Implication of preoperative glycosylated hemoglobin level on short term outcomes in diabetic patients undergoing coronary artery bypass grafting

Debmalya Saha, Rakesh Sharma, Lakshmi Sinha, Ahmed Ali, Sunita Chaudhary, Ankit Maheshwari, Muhammad Abid Geelani


Background: Diabetes mellitus is one of the significant risk factors for adverse outcomes after coronary artery bypass surgery. The glycosylated haemoglobin i.e. HbA1c is a reliable diagnostic test to know the long-term glycemic status. The objective of the study is to investigate the implication of preoperative HbA1c level on short term outcomes after coronary artery bypass grafting (CABG).

Method: Total 218 patients were studied, and the data were collected retrospectively. Patients are distributed into group 1 with HbA1c≤7 (good glycemic control) and group 2 with HbA1c>7 (poor glycemic control). The parameters studied for short term outcomes were revision due to bleeding, duration of mechanical ventilation, cerebrovascular accident (CVA), atrial fibrillation (AF), renal failure requiring dialysis, infective complications like sternal and leg wound infection, mediastinitis, pneumonia, urinary tract infection (UTI), sepsis; length of ICU stay and in-hospital mortality.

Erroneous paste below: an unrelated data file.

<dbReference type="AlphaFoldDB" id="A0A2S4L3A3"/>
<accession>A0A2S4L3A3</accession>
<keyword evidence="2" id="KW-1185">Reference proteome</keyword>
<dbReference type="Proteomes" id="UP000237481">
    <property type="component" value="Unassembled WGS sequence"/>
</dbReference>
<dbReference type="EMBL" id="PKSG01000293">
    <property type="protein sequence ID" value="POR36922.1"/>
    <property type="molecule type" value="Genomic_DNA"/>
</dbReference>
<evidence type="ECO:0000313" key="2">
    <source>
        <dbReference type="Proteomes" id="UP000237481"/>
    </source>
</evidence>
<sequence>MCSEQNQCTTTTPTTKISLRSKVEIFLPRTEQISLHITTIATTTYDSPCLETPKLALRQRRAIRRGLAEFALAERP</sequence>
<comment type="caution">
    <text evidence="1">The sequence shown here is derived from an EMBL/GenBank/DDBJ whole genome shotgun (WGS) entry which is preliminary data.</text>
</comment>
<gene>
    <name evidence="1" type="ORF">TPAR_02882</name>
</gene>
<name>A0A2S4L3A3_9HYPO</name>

Result: In comparison to group 1, patients of group 2 showed statistically significant more morbidity in view of short-term outcomes in this study.

Conclusion: HbA1c>7 is associated with statistically significant adverse short-term outcomes after CABG.


HbA1c, Diabetes mellitus, CABG, Outcomes

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